Milburn Korona Camera
Gundlach Optical Company
|Name:||Milburn Korona Camera|
|Manufacturer:||Gundlach Optical Company|
|Country of Origin:||US|
|Construction:||Superior quality hand and stand camera; black leather over a wooden frame.|
|Production Period:||1894 - ?|
|Plate / Film Size:||5 x 7 plate|
|Lens:||Gundlach Optical Co 5 x 7 Sym f8|
|Shutter:||Gundlack Optical (1 - 1/100)|
|Movements:||Rising and cross front. The latter is in two stages: one on the main lens standard itself and a second adjustment on the front of the lens box. It also has a tilt and swing back.|
|Dimensions (w x h x l):|
|Date of this Example:||c1896|
|Serial Number:||None on camera or lens|
<Photographs to be added>
The Milburn Korona Camera, also known as the Korona Hand Camera, was initially manufactured by the Milburn Camera Company. Gundlach had only made lenses up until 1896 when they acquired the Milburn Camera Company. They had previously supplied lens and shutters to Milburn.
The Milburn Korona Camera was first advertised by Milburn in 1894. It has a number of advanced features, notably the fold-up rear panel and the front focussing arrangement.
The back panel on the camera completely folds up over the top of the camera to expose the whole ground glass. Two extra plateholders could be stored in a pair of specially designed metal brackets attached to the inside of the back. These are missing on this example, although screw holes are visible on the inside of the back where they presumably once were located. This design allowed the plateholders to be carried out of the way when the back was opened.
The front focusing arrangement was also unique and very unusual. When the camera was opened, the front standard could be drawn out to a bar that was secured across the focusing rail. This bar can be preset for different types of lenses, which allowed the photographer to quickly get a subject into focus. The moving bar is intact and the assembly is in good condition.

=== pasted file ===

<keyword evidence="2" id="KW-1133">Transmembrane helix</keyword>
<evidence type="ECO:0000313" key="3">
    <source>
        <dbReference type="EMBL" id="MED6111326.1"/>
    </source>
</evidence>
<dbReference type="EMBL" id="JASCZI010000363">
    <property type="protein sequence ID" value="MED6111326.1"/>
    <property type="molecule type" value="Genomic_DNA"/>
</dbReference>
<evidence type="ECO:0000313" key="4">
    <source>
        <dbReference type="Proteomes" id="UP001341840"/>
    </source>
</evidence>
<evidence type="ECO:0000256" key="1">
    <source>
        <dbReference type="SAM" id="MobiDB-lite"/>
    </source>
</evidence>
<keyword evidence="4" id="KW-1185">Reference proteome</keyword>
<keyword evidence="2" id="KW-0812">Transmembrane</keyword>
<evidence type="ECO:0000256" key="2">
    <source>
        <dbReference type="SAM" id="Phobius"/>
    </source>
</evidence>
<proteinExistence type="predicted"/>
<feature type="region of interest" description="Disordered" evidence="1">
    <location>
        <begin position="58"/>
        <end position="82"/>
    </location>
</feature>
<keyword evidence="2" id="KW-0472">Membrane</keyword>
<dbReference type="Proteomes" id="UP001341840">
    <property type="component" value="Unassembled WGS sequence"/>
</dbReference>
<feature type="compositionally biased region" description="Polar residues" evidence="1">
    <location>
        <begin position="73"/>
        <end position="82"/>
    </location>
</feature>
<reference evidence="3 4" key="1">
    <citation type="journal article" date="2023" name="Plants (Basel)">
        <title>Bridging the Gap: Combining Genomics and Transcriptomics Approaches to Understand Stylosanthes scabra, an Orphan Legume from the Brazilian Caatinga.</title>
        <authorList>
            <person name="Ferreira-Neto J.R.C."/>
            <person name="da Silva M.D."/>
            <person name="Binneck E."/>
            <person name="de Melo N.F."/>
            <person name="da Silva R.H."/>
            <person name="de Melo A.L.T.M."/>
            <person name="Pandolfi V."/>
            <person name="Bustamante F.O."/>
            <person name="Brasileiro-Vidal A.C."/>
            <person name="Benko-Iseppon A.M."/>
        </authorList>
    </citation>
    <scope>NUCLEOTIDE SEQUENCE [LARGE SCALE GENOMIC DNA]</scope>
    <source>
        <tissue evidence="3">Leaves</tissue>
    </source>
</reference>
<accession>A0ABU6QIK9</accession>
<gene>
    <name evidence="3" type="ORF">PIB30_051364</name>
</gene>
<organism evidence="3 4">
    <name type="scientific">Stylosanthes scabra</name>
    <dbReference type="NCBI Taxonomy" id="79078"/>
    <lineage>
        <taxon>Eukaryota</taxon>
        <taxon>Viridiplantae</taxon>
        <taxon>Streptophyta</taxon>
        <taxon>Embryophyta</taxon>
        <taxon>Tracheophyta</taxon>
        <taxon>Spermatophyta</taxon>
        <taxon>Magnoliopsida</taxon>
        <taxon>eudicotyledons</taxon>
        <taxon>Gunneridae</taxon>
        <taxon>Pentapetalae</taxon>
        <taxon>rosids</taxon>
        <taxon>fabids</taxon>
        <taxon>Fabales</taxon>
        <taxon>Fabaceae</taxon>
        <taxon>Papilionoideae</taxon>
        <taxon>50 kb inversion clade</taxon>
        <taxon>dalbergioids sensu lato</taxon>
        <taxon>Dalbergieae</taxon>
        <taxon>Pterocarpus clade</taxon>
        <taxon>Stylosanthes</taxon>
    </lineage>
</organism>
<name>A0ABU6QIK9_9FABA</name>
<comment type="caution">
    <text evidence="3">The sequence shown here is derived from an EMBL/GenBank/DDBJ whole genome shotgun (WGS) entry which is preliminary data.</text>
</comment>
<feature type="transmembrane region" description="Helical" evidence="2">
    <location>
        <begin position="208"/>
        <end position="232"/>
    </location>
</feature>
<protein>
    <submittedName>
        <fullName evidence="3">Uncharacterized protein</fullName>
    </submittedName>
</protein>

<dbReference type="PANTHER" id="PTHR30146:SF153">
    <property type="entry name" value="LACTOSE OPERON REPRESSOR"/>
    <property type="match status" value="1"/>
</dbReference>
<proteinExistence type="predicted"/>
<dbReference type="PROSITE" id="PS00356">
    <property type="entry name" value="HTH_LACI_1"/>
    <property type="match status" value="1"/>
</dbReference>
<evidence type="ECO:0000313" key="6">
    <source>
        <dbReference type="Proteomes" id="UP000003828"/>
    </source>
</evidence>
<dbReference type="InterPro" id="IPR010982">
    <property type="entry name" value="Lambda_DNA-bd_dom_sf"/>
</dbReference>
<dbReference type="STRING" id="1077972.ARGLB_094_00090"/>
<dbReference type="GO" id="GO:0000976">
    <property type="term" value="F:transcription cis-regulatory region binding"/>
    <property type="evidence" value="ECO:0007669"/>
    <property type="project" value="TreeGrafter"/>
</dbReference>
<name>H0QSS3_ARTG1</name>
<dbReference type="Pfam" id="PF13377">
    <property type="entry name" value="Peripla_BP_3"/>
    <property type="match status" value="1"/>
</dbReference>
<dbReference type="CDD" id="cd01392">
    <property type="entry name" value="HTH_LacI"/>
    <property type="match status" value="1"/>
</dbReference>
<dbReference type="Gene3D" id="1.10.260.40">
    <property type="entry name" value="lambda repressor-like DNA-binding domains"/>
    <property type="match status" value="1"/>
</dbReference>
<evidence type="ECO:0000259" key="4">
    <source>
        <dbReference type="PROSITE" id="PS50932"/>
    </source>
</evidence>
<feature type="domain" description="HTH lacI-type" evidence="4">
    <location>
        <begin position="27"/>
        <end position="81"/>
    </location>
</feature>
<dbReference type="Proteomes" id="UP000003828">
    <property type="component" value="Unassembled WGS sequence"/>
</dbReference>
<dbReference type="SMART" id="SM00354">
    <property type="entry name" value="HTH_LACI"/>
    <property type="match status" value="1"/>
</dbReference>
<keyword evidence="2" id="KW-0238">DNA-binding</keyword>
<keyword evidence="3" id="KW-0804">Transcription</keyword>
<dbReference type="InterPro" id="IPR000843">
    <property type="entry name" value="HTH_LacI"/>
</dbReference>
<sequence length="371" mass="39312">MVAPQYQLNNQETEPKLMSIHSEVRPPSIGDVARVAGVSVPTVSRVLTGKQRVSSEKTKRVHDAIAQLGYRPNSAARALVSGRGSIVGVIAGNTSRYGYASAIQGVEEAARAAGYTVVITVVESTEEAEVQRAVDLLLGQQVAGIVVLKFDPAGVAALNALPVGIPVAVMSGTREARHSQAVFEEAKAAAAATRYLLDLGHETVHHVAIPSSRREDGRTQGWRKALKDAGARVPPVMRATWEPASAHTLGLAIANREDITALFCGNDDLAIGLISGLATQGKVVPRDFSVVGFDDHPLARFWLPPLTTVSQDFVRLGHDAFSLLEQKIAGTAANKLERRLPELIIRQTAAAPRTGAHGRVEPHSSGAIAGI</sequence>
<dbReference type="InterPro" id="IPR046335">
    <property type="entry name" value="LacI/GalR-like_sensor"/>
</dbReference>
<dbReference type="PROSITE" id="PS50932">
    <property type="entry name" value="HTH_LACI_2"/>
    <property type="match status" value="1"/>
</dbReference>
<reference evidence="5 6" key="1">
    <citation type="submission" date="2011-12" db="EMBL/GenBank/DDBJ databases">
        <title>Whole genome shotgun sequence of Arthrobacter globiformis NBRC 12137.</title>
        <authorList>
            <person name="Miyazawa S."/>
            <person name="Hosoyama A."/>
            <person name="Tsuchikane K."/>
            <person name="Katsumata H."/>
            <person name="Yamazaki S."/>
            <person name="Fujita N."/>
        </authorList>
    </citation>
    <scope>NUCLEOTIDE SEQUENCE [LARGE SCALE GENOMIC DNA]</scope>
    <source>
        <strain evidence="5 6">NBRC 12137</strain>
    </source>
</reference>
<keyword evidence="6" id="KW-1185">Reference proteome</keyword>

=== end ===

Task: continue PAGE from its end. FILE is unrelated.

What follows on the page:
The camera incorporates a lens box mounted within the lens standard that could be focussed independently. Fine focusing was achieved by turning a pinion over the top of the lens box to move it forward. It has a separate focussing scale on the top face.
The camera has a drop bed with a joint, permitting it to be bent down for using wide-angle lenses. While the mechanism is intact, it needs to be handled with care as the leather is a little fragile. This design was a feature also found in the satchel style Folding Kodak Cameras of the same period.
The camera has rising and cross front. The latter is in two stages: one on the main lens standard itself and a second adjustment on the front of the lens box. It also has a tilt and swing back.
The camera has a viewfinder attached to the lens standard.
Other examples are shown or described with red bellows. This has black (or at least very dark maroon) bellows, although they appear to be original.
The inside of the camera is in very good condition and looks marvellous when open. The outside faces however are not in the same condition. Small patches of leather are missing and have been hidden by the leather being dyed; this is obvious with the camera in your hands but was not so obvious (or declared) in the original eBay description / photos!
The button release for the front door has been repaired with a patch of leather.
The shutter operates correctly, but is a little sluggish. The lens shows separation around the edges.
The camera came with 3 Rochester Optical Co 5 x 7 DDS.
I am assuming that this example was made after the takeover of Milburn Camera Company by Gundlach. The lens carries Gundlach markings only - there is no mention of Milburn. Compare this one with Rob Niederman's lovely example on his web site. The shutter on his example states that it was made by Gundlach for Milburn. Note too that his example is complete with the metal brackets on the rear panel to carry the DDS.